Zack Snyder has sole directing credit for his third installment of the DCEU, but he left the project in May after the death of his daughter. Joss Whedon was brought on board to punch up the script and direct reshoots, which gives hope that the film will be a cut above Snyder’s previous efforts.

It looks as though DC decided to play Marvel’s game by bringing in the man who gave us “The Avengers” to helm their big team-up flick. “Justice League” should be DC’s last chance at cementing their cinematic universe as a serious competitor to Marvel’s, which is what they’ve been trying to do since “Man of Steel,” by giving audiences a dark and gritty alternative to Marvel’s lighter fare. This trailer is filled to the brim with quips and Batman riffing with Aquaman and the Flash, presumably to show audiences just how Marvel-ous a DC film can be.

But the point that DC has missed, and has been missing since 2013, is that audiences don’t go to Marvel movies in droves for quips and to see their favorite heroes punch each other for a bit before making up. Marvel made audiences fall in love with these characters over the course of years, so when they did team up, it meant something.

DC assumes we care about Batman and Superman because we recognize the brand, but has done no work to make these depictions into anything close to likeable characters. Patty Jenkins was able to pull it off with Wonder Woman, but can that goodwill carry a film when audiences don’t give a flying fish about this Aquaman or the Flash?

"I Love You, Daddy"

Nov. 17

Oh, Louis. Louis, Louis, Louis. You’re not making it easy on yourself.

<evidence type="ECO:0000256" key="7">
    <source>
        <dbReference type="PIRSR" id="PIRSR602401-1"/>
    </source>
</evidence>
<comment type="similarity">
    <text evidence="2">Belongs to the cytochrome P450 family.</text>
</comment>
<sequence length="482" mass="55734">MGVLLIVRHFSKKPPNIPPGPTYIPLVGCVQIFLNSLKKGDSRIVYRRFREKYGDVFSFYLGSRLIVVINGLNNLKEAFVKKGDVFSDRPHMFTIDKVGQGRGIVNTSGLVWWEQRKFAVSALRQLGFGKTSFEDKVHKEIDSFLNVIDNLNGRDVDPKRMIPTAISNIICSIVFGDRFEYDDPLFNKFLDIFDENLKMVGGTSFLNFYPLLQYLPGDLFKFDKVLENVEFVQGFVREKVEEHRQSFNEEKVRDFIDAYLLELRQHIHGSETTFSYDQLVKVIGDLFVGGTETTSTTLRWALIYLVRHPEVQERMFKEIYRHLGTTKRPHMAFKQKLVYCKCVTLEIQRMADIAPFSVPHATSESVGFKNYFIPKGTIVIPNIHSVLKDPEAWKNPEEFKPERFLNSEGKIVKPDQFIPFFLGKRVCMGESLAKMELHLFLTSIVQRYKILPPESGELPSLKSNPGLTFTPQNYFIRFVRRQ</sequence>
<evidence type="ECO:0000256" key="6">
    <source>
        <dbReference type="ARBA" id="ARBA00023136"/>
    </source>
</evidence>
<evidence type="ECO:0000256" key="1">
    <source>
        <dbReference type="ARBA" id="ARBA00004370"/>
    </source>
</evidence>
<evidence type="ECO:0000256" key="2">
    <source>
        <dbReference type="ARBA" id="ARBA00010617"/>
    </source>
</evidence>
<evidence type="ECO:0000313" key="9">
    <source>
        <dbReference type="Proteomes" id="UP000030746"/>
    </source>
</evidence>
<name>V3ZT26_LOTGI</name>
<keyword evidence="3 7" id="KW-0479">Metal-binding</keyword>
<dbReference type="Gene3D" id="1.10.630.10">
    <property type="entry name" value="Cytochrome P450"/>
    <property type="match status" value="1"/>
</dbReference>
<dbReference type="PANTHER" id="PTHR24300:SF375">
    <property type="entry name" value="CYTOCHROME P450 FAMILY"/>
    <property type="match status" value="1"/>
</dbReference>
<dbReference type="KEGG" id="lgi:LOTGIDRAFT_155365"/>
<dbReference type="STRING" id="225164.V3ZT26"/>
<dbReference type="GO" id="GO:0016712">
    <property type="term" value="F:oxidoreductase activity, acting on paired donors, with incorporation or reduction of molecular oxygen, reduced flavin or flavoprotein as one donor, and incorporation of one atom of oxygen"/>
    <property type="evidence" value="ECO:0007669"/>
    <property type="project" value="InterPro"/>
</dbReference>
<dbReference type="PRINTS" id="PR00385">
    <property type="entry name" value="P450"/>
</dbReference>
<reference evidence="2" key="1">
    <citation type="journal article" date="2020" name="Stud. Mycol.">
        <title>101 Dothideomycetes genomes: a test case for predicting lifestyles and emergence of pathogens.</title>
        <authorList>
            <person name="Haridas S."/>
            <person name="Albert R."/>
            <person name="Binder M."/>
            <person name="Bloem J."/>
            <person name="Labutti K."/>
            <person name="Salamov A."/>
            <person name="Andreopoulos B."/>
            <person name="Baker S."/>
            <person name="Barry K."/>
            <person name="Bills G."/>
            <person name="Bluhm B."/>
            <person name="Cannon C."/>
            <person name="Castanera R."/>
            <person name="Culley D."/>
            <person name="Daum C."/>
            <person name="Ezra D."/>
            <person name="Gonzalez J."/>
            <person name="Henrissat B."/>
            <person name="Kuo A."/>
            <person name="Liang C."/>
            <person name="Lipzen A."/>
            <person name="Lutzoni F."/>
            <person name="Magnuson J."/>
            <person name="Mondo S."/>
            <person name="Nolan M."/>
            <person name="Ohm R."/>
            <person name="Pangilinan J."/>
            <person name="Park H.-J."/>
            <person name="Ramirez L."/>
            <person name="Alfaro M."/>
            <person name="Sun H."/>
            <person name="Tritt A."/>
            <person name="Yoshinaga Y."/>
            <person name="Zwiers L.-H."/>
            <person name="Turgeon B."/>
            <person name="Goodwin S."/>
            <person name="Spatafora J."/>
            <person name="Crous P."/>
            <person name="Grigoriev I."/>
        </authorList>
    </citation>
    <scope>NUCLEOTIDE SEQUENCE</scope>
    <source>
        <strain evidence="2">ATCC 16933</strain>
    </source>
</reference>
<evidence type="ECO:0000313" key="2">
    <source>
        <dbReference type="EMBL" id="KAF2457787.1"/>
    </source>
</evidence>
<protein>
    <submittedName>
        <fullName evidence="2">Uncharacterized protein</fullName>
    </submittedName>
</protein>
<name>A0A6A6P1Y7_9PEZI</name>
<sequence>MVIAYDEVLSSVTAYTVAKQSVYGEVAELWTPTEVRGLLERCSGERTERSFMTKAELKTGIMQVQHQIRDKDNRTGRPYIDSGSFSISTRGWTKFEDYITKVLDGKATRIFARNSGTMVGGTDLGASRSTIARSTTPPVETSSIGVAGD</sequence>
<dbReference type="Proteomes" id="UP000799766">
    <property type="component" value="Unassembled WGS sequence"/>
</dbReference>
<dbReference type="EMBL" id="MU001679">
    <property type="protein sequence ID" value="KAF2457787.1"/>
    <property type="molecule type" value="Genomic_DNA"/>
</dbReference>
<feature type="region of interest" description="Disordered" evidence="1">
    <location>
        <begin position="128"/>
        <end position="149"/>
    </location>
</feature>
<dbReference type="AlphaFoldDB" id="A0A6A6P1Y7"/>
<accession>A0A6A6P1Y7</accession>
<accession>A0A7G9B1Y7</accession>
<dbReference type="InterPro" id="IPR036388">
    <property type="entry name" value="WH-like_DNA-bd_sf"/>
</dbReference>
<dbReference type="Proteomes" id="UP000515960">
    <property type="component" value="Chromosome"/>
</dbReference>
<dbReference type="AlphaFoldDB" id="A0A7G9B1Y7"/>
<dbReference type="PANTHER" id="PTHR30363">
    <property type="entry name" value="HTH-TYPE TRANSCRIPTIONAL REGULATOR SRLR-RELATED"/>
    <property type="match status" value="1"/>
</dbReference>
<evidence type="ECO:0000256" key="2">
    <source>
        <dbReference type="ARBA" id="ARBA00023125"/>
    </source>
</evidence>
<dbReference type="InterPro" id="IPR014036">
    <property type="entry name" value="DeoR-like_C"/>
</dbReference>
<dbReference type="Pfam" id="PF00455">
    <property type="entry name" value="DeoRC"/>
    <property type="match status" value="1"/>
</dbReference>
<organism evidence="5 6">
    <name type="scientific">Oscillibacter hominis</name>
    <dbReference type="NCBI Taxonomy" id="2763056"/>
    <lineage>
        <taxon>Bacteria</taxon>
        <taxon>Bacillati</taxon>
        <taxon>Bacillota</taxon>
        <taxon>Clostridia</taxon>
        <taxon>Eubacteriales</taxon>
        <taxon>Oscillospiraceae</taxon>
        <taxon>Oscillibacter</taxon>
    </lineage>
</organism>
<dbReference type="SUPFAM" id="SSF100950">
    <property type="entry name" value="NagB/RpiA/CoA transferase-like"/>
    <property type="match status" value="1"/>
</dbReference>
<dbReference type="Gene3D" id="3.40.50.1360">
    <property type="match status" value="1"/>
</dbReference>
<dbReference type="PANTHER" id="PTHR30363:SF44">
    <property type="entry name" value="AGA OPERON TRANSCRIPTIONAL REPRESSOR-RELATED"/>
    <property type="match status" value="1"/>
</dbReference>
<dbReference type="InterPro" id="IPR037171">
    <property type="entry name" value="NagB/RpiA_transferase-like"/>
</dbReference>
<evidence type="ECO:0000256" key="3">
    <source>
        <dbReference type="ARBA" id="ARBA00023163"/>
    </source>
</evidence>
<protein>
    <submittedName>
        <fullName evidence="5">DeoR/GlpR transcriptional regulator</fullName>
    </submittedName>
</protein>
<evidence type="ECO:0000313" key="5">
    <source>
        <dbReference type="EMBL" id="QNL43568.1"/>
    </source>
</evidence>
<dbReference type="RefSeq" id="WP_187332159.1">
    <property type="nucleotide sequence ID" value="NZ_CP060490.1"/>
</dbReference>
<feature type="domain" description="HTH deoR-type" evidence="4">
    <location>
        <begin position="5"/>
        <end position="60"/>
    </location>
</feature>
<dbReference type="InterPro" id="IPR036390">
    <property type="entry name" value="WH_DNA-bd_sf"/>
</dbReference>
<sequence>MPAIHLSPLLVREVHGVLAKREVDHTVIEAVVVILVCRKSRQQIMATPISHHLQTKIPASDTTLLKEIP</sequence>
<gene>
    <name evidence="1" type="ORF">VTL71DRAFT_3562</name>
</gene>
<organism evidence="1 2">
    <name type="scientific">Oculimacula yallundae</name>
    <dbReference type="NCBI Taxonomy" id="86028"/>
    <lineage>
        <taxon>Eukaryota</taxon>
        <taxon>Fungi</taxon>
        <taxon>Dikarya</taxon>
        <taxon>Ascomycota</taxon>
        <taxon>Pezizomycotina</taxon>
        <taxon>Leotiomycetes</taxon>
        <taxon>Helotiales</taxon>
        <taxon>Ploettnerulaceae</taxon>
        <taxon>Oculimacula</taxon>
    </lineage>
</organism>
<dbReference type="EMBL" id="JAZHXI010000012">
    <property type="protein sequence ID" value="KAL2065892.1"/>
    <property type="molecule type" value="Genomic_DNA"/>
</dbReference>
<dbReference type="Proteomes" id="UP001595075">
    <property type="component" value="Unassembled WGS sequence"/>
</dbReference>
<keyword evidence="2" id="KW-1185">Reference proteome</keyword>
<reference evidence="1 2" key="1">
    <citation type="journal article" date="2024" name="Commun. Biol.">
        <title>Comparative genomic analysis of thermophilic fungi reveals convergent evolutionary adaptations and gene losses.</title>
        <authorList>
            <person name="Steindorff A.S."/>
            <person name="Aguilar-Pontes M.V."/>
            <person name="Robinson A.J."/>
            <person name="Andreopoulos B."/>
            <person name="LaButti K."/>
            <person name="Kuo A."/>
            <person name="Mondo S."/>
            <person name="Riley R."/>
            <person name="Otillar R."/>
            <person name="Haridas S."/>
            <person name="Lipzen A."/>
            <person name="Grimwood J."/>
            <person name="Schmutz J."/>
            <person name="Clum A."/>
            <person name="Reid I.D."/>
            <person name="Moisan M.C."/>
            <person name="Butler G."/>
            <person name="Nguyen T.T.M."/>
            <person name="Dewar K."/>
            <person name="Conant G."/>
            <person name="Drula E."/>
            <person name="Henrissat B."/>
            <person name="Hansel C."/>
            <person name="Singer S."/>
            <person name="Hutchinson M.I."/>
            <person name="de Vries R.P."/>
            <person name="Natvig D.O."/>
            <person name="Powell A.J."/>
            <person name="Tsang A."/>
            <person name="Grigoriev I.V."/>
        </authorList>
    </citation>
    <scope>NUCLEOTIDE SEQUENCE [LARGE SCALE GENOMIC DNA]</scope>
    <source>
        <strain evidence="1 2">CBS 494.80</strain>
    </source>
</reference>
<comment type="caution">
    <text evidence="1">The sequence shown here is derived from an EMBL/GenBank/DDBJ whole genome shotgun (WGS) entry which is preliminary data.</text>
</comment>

Louis C.K. has had an interesting couple years. He was the biggest name in stand-up comedy and the closest thing sitcoms had to an auteur before his television series “Louie” quietly ended. He self-funded a web-series, “Horace and Pete,” which was quietly rolled out and met with acclaim, all while rumors of him harassing female comedians on tour began circulating thanks to a blind item by Gawker and some vague podcast interviews which are no longer available and the people involved have explicitly stated were not in reference to C.K.

C.K. has repeatedly refused to address the rumors in interviews and said that any acknowledgement from him will only lend credence to something that deserves none. I want to believe you, Louis. And I think I do.

But is making a movie about a sleazy 68-year-old filmmaker who tries to woo a 17-year-old girl really the best look at the moment, buddy? In what appears to be an homage to Woody Allen, a filmmaker who is no stranger to sexual assault allegations?

Chloë Grace Moretz stars as the young lady, while the appropriately creepy John Malkovich plays the old filmmaker. C.K. will play the role of Moretz’s father who tries to prevent his daughter from falling for the creep.

C.K. is a gifted filmmaker. He directed all five seasons of “Louie” and shot “I Love You, Daddy” entirely on black and white 35 millimeter film. The film will mark his first cinematic directorial effort since 2001’s “Pootie Tang.”

I’m excited for this movie, Louis. I’m with you all the way. I just hope the art does not imitate life in this case.

David Tunis-Garcia is a managing editor and can be reached at